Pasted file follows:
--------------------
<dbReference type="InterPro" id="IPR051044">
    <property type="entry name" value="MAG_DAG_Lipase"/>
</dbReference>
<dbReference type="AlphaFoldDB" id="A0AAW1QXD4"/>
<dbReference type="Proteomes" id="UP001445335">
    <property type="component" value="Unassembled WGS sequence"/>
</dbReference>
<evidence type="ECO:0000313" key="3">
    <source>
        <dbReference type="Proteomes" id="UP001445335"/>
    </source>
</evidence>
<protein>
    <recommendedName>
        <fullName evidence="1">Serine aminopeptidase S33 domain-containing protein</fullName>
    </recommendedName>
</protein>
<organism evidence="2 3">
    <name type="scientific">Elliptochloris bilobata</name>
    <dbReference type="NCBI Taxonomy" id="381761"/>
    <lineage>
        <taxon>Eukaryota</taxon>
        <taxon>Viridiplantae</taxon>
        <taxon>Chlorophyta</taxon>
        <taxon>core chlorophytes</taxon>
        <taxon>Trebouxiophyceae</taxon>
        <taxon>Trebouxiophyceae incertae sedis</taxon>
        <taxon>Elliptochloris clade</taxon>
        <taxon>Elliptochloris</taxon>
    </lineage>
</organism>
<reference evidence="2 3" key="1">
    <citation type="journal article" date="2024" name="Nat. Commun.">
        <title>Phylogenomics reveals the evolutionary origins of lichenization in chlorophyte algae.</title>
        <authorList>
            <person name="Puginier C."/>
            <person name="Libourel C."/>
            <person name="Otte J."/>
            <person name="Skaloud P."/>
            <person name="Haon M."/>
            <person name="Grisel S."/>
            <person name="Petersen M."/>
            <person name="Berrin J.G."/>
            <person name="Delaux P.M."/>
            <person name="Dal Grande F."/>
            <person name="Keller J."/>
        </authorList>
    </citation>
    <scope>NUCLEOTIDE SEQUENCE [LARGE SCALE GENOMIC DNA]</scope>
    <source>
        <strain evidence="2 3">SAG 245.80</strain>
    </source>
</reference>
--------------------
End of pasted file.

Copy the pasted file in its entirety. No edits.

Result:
<dbReference type="InterPro" id="IPR051044">
    <property type="entry name" value="MAG_DAG_Lipase"/>
</dbReference>
<dbReference type="AlphaFoldDB" id="A0AAW1QXD4"/>
<dbReference type="Proteomes" id="UP001445335">
    <property type="component" value="Unassembled WGS sequence"/>
</dbReference>
<evidence type="ECO:0000313" key="3">
    <source>
        <dbReference type="Proteomes" id="UP001445335"/>
    </source>
</evidence>
<protein>
    <recommendedName>
        <fullName evidence="1">Serine aminopeptidase S33 domain-containing protein</fullName>
    </recommendedName>
</protein>
<organism evidence="2 3">
    <name type="scientific">Elliptochloris bilobata</name>
    <dbReference type="NCBI Taxonomy" id="381761"/>
    <lineage>
        <taxon>Eukaryota</taxon>
        <taxon>Viridiplantae</taxon>
        <taxon>Chlorophyta</taxon>
        <taxon>core chlorophytes</taxon>
        <taxon>Trebouxiophyceae</taxon>
        <taxon>Trebouxiophyceae incertae sedis</taxon>
        <taxon>Elliptochloris clade</taxon>
        <taxon>Elliptochloris</taxon>
    </lineage>
</organism>
<reference evidence="2 3" key="1">
    <citation type="journal article" date="2024" name="Nat. Commun.">
        <title>Phylogenomics reveals the evolutionary origins of lichenization in chlorophyte algae.</title>
        <authorList>
            <person name="Puginier C."/>
            <person name="Libourel C."/>
            <person name="Otte J."/>
            <person name="Skaloud P."/>
            <person name="Haon M."/>
            <person name="Grisel S."/>
            <person name="Petersen M."/>
            <person name="Berrin J.G."/>
            <person name="Delaux P.M."/>
            <person name="Dal Grande F."/>
            <person name="Keller J."/>
        </authorList>
    </citation>
    <scope>NUCLEOTIDE SEQUENCE [LARGE SCALE GENOMIC DNA]</scope>
    <source>
        <strain evidence="2 3">SAG 245.80</strain>
    </source>
</reference>